In the back of The Key Club, there is a room of concrete walls and nauseating, sterile lighting, in which three garden chairs had been haphazardly placed in the centre of the room, directly under one of the lights. I am with Cameron Boucher of Sorority Noise, who himself described this setting as “terrifying”. This was the room we decided to hold the interview in.
Back in April, you told Spin Magazine “I’m really into using my instrument as more than just an instrument lately; I like to scream into the pickup, and we’re trying to bend guitars and make them do things that they’re not supposed to do.” Can we take that to mean the band is headed in a more experimental direction?
Kinda. I think you can experiment inside the realm of normality and just make interesting noises. Like, the guitar can just be pushed to be so much further than what it is; it’s just a microphone, really, and it picks up specific things. So like, I can use the distortion to sing through the guitar, which sounds so much cooler, and yeah, I guess in a way, it’s just a way of making more noises out of it – and I really like noise.
Well, it’s interesting that you would say that, because the EP from last April, It Kindly Stopped for Me, was a lot quieter than your usual work, so will we be seeing more of that style in the future too?
Yeah, totally. You’ll be seeing that it just gets louder and louder as we go on, so that was a kind of departure, and I think that with EPs and 7-inches, it’s a place to do something really different that you wouldn’t have been able to do on a record, since that would have been out of place. We’ve been working on a record that’s very loud, and so, it’s not gonna stay there, but we might go back to that at some point, but for now it maintains itself, and the band gets a little louder.
You recently covered a song by Twenty One Pilots, ‘Tear in My Heart’, what inspired that?
My brother loves the song, and I have a lot of friends who are big Twenty One Pilots fans, so I spent a big five-hour drive listening to them, and tried to realise what was making this band pop so hard. That’s where ‘Tear in My Heart’ came from; I listened to it like fifteen, twenty times, to try to realise why it was so killer, because it’s a really great song. It’s objectively good; even if you don’t like the band, you can’t say that song’s not good. You know what I mean? I know spoken word doesn’t do it for some people, and sure there are some aspects of the band that don’t flow well with people, but I think that song ‘Tear in My Heart’ is objectively good. Like my mom would say it’s good, and my grandmother would say it’s good. It had an interesting sense of dynamics, range, and volume, and I wanted to experiment around it, like, “would it still sound as cool if I didn’t do that?” And then I sent it to my friend Maria, who writes for some websites and magazines, and she was like “Hey, I’m gonna put this online.” And I was like, “oh no, I didn’t want that.” And now here we are, she said “please” and I said OK [laughs].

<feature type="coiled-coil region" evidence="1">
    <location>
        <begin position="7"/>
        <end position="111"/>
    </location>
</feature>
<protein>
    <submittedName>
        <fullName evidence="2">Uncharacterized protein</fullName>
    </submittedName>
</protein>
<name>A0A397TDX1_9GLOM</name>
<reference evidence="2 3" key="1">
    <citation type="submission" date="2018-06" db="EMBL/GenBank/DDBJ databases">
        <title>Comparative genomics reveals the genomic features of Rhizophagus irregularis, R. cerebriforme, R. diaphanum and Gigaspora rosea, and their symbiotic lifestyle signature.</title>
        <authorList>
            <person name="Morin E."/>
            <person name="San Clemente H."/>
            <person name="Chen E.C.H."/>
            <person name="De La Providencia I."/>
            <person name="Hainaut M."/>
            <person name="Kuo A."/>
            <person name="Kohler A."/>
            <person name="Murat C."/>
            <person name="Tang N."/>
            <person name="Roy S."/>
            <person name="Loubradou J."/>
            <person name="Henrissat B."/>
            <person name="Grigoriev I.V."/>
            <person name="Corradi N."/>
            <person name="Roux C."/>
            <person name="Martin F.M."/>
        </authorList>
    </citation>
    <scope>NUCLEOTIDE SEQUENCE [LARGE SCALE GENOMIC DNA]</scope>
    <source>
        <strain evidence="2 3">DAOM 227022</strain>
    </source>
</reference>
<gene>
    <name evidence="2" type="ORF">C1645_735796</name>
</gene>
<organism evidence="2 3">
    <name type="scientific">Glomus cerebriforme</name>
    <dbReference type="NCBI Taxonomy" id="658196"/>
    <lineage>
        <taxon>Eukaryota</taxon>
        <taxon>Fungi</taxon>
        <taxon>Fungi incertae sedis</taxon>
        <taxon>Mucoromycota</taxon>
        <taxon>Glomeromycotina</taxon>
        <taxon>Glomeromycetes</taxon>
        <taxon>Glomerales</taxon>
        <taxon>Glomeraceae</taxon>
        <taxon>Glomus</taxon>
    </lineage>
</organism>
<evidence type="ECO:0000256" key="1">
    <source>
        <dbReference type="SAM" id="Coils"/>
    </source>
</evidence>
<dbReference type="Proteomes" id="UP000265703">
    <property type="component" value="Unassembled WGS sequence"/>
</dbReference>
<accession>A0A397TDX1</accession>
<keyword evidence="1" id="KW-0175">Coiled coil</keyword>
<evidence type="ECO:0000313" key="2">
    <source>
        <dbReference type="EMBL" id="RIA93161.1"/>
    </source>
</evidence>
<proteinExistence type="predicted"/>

What artists would you say are influencing your music most at the moment?
Julien Baker. Also, David Bazan, who does Pedro The Lion, and Chet Baker, who’s an old jazz musician – I’ve been listening to him a lot. Alex G’s a great songwriter too. But Julien’s a really great friend, and I take a lot away from her music that she writes, and I think it’s almost symbiotic in that nature. She’s always impressing me. I’ve been listening to Pedro The Lion; David Bazan’s really excellent, and he has this project called Headphones, which is also equally as brilliant. I put it on for the band the other day, and someone complained that I listened to it too often, so that’s probably what I’ve been checking out the most. Also, the new Sidekicks album Runners In The Nerved World, which I just got around to checking out, is fantastic. So, I’ve been listening to that on repeat.
When can we expect a new Sorority Noise album?
Probably next year, definitely. I have a record with Old Gray that’s coming out in December, so that’s really exciting. The new Old Gray record is really heavy. Not much clean guitar, just really thick and distorted, and evil-sounding. The Sorority Noise record, not so much. It sounds much better than that. It’s much brighter.
(Image: Upset Magazine)